I think the prices are a big issue for traders, but shop owners pay rates and so you can understand why they don’t want to have stalls outside their business.

Owen Cleary (46) Stall owner Limerick

I’m selling everything from washable mats to cowboy hats — the rain hasn’t been good today so I’m hoping it stays a bit drier tomorrow.

I go to fairs all over Ireland but I haven’t missed the Auld Lammas Fair in over 15 years — it’s the one that draws everyone back again.

But the rules and regulations are getting worse for traders and I think it risks spoiling the fair unless something is done.

The stall numbers are definitely in decline, which is sad because this one of the few fairs which can still draw a crowd.

Clyde Allison (69)

I was here last year and Zaggie had a two month foal with her, she’s foaling now again so we’ll have a wee one here with her next year.

She’s a 17-year-old full-bred shire and she measures 18 hands. She helps bring in the crowds — oh she’s very popular.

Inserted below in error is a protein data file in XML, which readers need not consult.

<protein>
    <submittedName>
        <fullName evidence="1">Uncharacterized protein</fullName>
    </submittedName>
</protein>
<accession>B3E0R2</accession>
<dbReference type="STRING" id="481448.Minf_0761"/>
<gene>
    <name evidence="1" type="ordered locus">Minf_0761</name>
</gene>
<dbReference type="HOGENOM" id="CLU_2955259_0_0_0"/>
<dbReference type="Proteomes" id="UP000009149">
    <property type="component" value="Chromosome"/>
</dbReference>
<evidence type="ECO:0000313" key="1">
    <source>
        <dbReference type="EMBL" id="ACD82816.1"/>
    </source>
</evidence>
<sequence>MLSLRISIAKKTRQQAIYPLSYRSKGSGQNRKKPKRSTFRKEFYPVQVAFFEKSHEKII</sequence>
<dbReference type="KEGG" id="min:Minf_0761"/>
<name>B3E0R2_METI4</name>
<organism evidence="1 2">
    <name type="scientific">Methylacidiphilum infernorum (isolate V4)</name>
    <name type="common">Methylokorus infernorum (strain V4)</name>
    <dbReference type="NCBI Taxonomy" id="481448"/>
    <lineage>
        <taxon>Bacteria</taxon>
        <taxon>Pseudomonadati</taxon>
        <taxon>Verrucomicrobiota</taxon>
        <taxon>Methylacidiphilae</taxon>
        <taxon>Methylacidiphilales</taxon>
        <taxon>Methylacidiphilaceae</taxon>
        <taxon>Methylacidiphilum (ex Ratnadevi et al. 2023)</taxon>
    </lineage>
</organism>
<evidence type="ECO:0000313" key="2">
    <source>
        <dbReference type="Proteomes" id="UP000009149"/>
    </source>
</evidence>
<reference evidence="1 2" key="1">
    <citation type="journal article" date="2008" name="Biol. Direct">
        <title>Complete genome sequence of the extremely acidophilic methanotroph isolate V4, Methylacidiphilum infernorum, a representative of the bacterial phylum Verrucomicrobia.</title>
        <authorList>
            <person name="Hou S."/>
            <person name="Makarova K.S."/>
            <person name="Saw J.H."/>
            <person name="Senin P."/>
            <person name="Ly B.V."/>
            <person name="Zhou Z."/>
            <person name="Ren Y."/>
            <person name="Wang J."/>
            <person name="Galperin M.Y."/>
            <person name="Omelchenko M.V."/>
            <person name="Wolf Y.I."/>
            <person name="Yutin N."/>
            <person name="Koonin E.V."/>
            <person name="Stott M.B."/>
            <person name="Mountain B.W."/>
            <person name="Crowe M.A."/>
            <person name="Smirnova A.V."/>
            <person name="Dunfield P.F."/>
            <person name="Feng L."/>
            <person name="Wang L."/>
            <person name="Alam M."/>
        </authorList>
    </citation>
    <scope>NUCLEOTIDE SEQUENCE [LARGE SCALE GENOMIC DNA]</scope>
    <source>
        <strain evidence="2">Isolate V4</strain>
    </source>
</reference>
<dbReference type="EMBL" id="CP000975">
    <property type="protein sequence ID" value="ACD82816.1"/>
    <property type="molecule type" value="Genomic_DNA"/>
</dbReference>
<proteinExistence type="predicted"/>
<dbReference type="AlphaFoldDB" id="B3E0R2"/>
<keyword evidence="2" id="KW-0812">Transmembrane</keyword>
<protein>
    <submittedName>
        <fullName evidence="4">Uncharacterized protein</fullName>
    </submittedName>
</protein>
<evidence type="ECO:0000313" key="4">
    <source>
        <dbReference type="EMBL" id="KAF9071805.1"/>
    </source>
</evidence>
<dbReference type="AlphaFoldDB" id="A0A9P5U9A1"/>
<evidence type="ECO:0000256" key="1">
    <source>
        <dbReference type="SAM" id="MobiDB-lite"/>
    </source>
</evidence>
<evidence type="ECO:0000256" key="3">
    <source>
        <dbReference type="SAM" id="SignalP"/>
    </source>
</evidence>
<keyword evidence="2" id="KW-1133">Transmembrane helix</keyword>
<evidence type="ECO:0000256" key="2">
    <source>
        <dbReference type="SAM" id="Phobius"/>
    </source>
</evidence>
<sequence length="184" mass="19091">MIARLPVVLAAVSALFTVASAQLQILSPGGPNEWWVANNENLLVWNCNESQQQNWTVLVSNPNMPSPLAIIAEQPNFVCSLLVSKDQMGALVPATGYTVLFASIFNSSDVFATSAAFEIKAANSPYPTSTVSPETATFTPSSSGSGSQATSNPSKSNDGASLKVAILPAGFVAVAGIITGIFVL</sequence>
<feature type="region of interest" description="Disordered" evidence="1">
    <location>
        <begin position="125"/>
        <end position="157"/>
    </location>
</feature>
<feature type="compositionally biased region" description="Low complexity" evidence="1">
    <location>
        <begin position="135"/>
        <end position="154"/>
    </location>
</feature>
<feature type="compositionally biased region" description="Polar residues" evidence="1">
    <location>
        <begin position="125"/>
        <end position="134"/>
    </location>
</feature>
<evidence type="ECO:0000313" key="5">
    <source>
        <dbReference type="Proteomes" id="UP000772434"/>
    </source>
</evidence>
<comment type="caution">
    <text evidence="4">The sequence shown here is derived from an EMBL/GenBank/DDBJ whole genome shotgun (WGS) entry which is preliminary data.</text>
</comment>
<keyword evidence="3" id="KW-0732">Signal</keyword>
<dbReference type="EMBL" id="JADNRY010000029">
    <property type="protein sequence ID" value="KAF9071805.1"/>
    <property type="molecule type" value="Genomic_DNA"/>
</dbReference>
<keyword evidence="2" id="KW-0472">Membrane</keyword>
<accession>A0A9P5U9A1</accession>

The Lammas Fair is all about experience and it’s great that it gives Ballycastle such a great reputation.

It’s just a fun place to be and is world famous.

Samuel Cotter (40) Sweet stall trader Newtownards

My uncle Bobby made and sold sweets here at the fair for about 40 years — his speciality was honeycomb and Yellowman.

I started doing it around 20 years ago and I’m doing three bags for £1. I expect to sell 4,000 bags of Yellowman alone.

I also have nougat and bars of rock and bags of everything which has kept people coming for two decades.

The fair is just a fantastic day out — people are usually introduced to the Fair by their grandparents and that’s them hooked.

The main change has been the number of stalls. I used to have two pitches but now it’s just the one. It’s too expensive — it would be over £300 for two days if I had two.

Mum and daughter Mary (30) and Sally Doherty (60) Donegal

Mary: We’ve been coming for a about five or six years now, mainly for the burgers — they keep us coming back.

We always come together, just the two of us so long as we are speaking.

It’s just a nice afternoon out and is worth the two-and-half hour drive.

Sally: It’s just nice to walk around and take everything in, it’s a great place to be. I’m not really a fan of the Yellowman — it’s too sore on the teeth.